In the Empricial Distributon table, in the first column we have the data sorted in ascending order. In the second column we have for each value the amount of values smaller or equal to the current value (which coincides with the row number). In the third column we have the value of the second column divided by the sample size resulting in a cumulative frequency. Finally, in the fourth column we have the complement of the third column.

We want to calculate the probability of having a value greater than 1900. In the table, the value 1900 is between lines 6 and 7 (1899.61 and 1909.35). By doing so it is possible to say that the probability is around 82.5% and 85%. Note that there is no guarantee the true value is within this interval. But for a non-normal data, this is a simple method to give a notion of the probability.

Solution using “Minitab”:

 Initially we perform a test of goodness for a normal distribution. On Minitab: Stat-> Basic Statistics -> Normality Test. For Anderson-Darling the null hypothesis of normality is rejected. Therefore, it is not plausible to assume the distribution is normal.  Because the distribution is not normal, we need to estimate the type of the distribution. Minitab menu:  Stat > Quality Tools > Individual Distribution Identification. We get the table on the right, with an Anderson Darling test applied to different types of distribution. In general, all distributions with P smaller than 0.05 are immediately discarded. From the remaining ones, we get the one with greatest P value. In our case, the first is “Johnson Transformation”, then “Box-Cox Transformation”, and after that, “Weibull”. Because the first two are transformations and not native distributions, and also, there is no straight method to use them in Minitab, we pick the “Weibull” distribution. With the previous table we also have the following table with the parameter of each distribution. In our case, for “Weibull”, there are 2 parameters: 22.30053 (shape) and 2027 (scale). In the next step, on Minitab menu: Calc -> Probability Distributions->Weibull. Select “cumulative probability”, type the 2 values of the parameters, in the field “input constant”, type the value 1900.

By doing so, we have the answer as follows: We want the probability of having values greater than 1900, so we have (1-0.2098) = 0.7902 = 79.02%.

Phew!!! Finally!

Discussion of the results:

Initially, regarding the source of the data, we generated 20000 values using the software Matlab, function: wblrnd(2042.6,25.8773,20000,1)  generating a population with Weibull distribution, mean 2000.3 and standard deviation 97.192. From that, we collect our samples by chance.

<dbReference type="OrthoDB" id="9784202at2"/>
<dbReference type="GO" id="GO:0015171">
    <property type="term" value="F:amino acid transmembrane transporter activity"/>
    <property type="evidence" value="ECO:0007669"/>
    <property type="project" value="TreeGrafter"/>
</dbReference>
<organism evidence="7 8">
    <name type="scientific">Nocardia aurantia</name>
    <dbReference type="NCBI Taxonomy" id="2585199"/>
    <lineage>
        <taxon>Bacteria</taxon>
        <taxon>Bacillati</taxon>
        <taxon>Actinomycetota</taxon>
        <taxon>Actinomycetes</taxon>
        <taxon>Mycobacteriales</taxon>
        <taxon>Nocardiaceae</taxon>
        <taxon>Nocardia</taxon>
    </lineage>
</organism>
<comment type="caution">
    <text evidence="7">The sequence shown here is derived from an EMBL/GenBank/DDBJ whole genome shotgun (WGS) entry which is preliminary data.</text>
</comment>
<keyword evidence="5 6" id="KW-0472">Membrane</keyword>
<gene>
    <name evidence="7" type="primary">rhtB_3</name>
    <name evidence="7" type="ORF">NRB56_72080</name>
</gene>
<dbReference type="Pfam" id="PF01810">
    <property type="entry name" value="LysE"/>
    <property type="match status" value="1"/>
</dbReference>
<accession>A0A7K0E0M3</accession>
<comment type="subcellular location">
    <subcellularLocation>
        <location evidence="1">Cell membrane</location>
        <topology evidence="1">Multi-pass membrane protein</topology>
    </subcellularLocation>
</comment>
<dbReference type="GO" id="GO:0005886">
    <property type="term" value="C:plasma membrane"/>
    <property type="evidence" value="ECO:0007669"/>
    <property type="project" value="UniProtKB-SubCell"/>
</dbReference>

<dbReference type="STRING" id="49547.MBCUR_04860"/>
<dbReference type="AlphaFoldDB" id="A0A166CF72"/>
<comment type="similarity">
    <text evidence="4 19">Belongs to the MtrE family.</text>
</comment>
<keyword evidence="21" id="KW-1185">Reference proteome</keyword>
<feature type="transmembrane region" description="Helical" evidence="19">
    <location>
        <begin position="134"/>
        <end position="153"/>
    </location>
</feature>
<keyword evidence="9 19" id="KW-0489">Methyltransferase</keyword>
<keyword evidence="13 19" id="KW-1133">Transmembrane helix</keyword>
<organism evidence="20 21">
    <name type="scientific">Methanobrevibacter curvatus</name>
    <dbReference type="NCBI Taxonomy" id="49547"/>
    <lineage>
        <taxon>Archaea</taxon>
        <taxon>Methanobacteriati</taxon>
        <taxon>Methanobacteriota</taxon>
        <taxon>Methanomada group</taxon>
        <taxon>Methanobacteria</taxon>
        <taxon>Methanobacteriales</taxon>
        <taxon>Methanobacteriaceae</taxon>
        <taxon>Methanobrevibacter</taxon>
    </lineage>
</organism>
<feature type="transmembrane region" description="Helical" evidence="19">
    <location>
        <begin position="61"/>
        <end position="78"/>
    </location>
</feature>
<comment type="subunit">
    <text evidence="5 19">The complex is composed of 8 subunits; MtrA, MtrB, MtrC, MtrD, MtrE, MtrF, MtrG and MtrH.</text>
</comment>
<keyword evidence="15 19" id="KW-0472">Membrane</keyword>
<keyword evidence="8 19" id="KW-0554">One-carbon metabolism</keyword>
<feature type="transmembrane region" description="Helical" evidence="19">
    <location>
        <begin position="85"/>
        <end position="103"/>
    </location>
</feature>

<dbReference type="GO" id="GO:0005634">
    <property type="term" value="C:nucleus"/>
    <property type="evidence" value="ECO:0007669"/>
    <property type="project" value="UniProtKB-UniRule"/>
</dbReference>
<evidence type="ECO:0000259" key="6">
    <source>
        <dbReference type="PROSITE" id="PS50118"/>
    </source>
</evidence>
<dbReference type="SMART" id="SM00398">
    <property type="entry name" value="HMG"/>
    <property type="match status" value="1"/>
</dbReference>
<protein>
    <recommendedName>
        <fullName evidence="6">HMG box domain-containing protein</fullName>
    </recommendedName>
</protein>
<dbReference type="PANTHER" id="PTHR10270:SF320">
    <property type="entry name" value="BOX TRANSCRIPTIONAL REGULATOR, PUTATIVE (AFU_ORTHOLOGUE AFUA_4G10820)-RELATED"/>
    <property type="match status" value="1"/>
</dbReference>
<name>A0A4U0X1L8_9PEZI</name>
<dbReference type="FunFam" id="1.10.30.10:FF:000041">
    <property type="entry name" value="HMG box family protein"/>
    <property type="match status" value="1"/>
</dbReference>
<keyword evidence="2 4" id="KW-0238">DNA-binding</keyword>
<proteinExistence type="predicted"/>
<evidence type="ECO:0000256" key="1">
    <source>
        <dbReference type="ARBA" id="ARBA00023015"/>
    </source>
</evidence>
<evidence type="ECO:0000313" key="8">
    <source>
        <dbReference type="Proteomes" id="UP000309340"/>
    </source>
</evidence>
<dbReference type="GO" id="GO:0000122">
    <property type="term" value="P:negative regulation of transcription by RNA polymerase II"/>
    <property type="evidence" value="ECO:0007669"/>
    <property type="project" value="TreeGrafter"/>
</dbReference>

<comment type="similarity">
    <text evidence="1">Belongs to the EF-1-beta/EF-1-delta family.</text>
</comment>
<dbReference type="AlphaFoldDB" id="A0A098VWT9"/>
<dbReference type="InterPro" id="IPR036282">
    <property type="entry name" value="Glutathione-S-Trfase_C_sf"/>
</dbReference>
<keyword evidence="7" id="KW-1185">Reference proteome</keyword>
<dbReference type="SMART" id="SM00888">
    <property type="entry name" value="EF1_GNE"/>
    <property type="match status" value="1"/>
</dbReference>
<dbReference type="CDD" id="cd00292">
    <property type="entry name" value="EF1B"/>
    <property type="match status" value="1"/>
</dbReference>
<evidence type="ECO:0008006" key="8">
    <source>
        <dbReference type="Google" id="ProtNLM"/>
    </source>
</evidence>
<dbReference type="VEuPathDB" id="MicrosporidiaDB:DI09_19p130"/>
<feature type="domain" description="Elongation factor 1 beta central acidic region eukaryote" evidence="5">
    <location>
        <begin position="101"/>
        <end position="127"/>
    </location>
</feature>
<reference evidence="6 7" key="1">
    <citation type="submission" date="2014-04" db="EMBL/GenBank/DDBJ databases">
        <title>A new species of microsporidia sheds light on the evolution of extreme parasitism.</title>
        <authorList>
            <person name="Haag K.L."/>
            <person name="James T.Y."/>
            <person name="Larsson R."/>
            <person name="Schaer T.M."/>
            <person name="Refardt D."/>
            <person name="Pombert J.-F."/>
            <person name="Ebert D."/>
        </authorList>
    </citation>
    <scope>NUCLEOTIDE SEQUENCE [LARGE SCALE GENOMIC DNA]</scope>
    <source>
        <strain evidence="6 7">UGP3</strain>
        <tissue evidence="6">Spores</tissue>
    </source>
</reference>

For the first sample (N=10):

 UPC-Dunamath Excel Minitab Correct answer 90.56% 88.8% 88.8% 85.82%

For the extended sample (N=40):

 UPC-Dunamath Excel (using Student Distribution) Excel (empirical distribution) Minitab Correct answer 85.09% 76.2% [82.5% - 85%] 79.02% 85.82%

In the first table (N=10), we see that Excel and Minitab returned the same result because they both used Student distribution with the same t . But note that, despite the approval in the test of goodness for normal distribution, the correct distribution is Weibull.

The mean and standard deviation of the sample are 1972.09 and 55.30 respectively, while for the population we have 2000.3 and 97.192. Note that despite the fact we have assumed the wrong distribution the probability error is small, which might be just lucky, for example a numerical coincidence influenced by the relation between mean and standard deviation.

For UPC, the probability is 90.56%, with 68% confidence that the true value is between 85.56% and 95.56%. The confidence is low due to the small sample which is an alert for the user, not provided by the other tools. Despite that, the true value is within the interval.

In the second table (N=40), both in Excel and Minitab we rejected the assumption of normality. For Excel, we proposed the utilization of the Empirical Distribution Function just to have an idea of the probability, obtaining a value around 82.5% and 85%, which compared with the correct answer is a plausible value.

Using Minitab, after a hard work identifying a suitable distribution type, its parameters, and performing the calculation, the result was even worse than the case with N=10. This is an inconvenient but possible, because we are using small samples, and maybe the additional samples are less representative of the population than the initial sample, or it is just a numerical coincidence.

For UPC, the probability is 85.09%, with 79% confidence that the true value is between 80.09% and 90.09%. Compared with N=10, the confidence level increased significantly due to a bigger sample size. The error is smaller than Excel and Minitab, and the true value is with the estimated interval.

By this example, we see how complicated these analyses can become. It is complicated to calculate a value for the probability, and after that, you still do not know the uncertainty of the result. The Universal Probability Calculator (UPC) makes this calculation much easier, and also gives an estimate for the uncertainty involved. You do not need to be worried with all statistical assumptions and trick details, it is everything treated by our algorithm.